US$1bn syndicated loan to cost economy US$351m on interest payment – Fmr. Prez. Mahama

US$1bn syndicated loan to cost economy US$351m on interest payment – Fmr. Prez. Mahama
Former President John Mahama

Former President, John Dramani Mahama says the terms for the US$1 billion syndicated loan that was presented to Parliament for approval hold unfavorable terms which cannot be in the interest of the Ghanaian people.

Last two weeks, the finance minister, Ken Ofori Atta, took a US$1 billion syndicated loan to Parliament for consideration and approval. The loan is made up of a US$250 million component from a consortium of banks comprising Standard Chartered Bank, Rand Merchant Bank, and Standard Bank of South Africa and a US$750 million component from the AFRIEXIM Bank.

This, the Former President noted, is inimical and will have grave implications for the economy if approved. He made this known at the inaugural launch of a new policy think-tank, Think Progress Ghana.

“The terms of this loan are extremely unfavourable and cannot be in the interest of the Ghanaian people. It will add a colossal GH¢8 billion to our public debt in one fell swoop. The cost of insurance alone for the US$250 million component is US$40.625 million. Total interest payable and other costs on this US$250 million, five-year tenor loan, amounts to US$86.85 million,” the Former President said.

“The total cost, therefore, for borrowing the US$250 million component amounts to US$127.50 million. For the US$750 million component, interest payment and other costs excluding insurance premium and or collateral, come up to US$383 million over its seven-year tenor. Put together, the US$1 billion loan agreement will cost the taxpayer US$351 million in interest and other charges.”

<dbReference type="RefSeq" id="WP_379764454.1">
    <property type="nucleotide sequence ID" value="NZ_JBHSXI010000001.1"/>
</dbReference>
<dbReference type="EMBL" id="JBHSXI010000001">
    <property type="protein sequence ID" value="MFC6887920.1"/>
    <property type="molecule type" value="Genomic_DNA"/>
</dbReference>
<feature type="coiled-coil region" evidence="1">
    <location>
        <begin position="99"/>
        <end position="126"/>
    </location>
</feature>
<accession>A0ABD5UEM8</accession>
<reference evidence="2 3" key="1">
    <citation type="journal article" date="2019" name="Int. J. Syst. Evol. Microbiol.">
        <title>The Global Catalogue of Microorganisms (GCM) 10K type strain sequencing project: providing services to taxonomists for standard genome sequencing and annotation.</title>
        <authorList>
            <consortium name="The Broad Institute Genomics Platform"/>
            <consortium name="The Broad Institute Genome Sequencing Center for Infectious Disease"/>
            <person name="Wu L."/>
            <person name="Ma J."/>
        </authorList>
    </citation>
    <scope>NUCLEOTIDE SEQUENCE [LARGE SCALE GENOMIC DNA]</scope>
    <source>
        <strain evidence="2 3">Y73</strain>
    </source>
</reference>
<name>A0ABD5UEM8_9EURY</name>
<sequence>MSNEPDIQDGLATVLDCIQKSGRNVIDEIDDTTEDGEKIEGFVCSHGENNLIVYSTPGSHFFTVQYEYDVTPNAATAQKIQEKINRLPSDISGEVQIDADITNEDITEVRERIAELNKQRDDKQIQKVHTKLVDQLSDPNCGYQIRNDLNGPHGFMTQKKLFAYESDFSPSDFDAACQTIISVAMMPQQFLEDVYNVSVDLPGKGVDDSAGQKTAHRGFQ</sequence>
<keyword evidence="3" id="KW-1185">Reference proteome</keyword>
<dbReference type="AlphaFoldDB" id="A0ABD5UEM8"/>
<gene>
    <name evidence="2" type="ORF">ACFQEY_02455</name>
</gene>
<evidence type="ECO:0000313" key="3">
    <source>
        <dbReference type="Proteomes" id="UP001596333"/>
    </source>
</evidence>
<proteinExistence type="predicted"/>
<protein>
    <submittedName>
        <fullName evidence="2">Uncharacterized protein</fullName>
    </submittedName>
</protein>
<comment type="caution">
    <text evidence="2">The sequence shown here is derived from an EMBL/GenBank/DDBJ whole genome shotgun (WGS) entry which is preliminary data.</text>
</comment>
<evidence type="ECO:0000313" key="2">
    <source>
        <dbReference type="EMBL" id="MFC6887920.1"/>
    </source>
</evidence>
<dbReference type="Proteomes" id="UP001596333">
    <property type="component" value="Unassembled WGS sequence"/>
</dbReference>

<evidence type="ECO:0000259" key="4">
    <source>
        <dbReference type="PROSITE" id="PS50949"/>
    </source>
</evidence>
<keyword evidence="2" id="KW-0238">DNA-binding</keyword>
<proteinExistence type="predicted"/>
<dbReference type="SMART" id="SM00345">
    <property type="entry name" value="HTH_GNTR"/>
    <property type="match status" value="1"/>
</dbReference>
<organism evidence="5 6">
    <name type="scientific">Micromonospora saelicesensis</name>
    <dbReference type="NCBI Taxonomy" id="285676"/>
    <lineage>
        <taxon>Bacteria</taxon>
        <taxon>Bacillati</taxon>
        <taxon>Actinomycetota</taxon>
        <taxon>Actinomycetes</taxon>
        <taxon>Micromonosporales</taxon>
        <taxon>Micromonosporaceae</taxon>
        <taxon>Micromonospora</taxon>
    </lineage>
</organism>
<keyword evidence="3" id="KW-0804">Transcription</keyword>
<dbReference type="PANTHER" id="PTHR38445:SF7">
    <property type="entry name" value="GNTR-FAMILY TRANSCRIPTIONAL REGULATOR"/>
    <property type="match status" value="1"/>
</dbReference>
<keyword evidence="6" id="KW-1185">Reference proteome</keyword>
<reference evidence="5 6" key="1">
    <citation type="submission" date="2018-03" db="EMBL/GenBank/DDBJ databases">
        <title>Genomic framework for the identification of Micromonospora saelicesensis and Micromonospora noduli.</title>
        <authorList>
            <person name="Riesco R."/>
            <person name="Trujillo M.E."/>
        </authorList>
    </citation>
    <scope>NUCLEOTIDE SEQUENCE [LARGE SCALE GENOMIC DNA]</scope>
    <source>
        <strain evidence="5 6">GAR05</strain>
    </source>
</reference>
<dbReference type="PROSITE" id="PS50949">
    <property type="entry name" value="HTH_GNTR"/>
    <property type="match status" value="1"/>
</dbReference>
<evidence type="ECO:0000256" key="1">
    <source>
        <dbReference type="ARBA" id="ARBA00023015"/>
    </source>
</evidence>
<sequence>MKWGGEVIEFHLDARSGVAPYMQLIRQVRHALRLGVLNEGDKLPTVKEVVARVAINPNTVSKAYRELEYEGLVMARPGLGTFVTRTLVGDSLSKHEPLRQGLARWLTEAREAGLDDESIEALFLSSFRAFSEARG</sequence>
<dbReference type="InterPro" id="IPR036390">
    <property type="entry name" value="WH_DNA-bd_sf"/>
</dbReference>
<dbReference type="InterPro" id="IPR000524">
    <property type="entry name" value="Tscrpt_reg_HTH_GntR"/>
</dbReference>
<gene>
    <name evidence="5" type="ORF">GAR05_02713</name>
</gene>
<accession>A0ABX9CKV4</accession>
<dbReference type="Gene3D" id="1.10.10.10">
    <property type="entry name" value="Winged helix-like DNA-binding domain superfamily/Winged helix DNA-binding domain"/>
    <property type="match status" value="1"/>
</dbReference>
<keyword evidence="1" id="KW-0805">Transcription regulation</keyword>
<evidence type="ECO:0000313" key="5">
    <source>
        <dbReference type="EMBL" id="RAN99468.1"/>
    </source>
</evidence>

According to him, the very limited options the country has, in view of the messy state of the economy means that any further borrowing would be very expensive and detrimental to the interests of Ghanaians.

He further stated that the repayment schedules of both components meant that the current government will be saddling any new government that replaces it with an additional US$1.438 billion to pay within five to seven years starting from the first quarter of 2025.

This, added to the US$2.7 billion in 2025 and 2026 Eurobonds, the next government will have to cough up over US$3 billion or, at the current exchange rate, GH¢24 billion, within 15 months of taking office just to retire and service four loan items

In essence, the US$3 billion needed for this will nearly wipe out the net international reserves which will seriously undermine the economy.

“In the four years between 2025 and 2029, US$3.7 billion or approximately GH¢30 billion will be required to retire maturing Eurobonds alone. This will be in addition to the tens of billions of cedis in debt service payments for other loans that will have to be paid from 2025,” Mr. Mahama said.

He noted that unlike the situation in 2017 when the current government inherited the Sinking Fund, which was set up under the erstwhile government, with over US$500 million to help retire maturing Eurobonds.

“This government has put no such mechanism in place and will leave the new administration bare. Even worse is the fact that this government has collateralized almost all revenue streams and is seeking to collateralize more including gold royalties under the dubious Agyapa deal,” he said.

In view of the grave implications, the Former President said: “We in the NDC cannot lend support to the US$1 billion syndicated loan agreement and our MPs are poised to oppose and vote against it in Parliament.”

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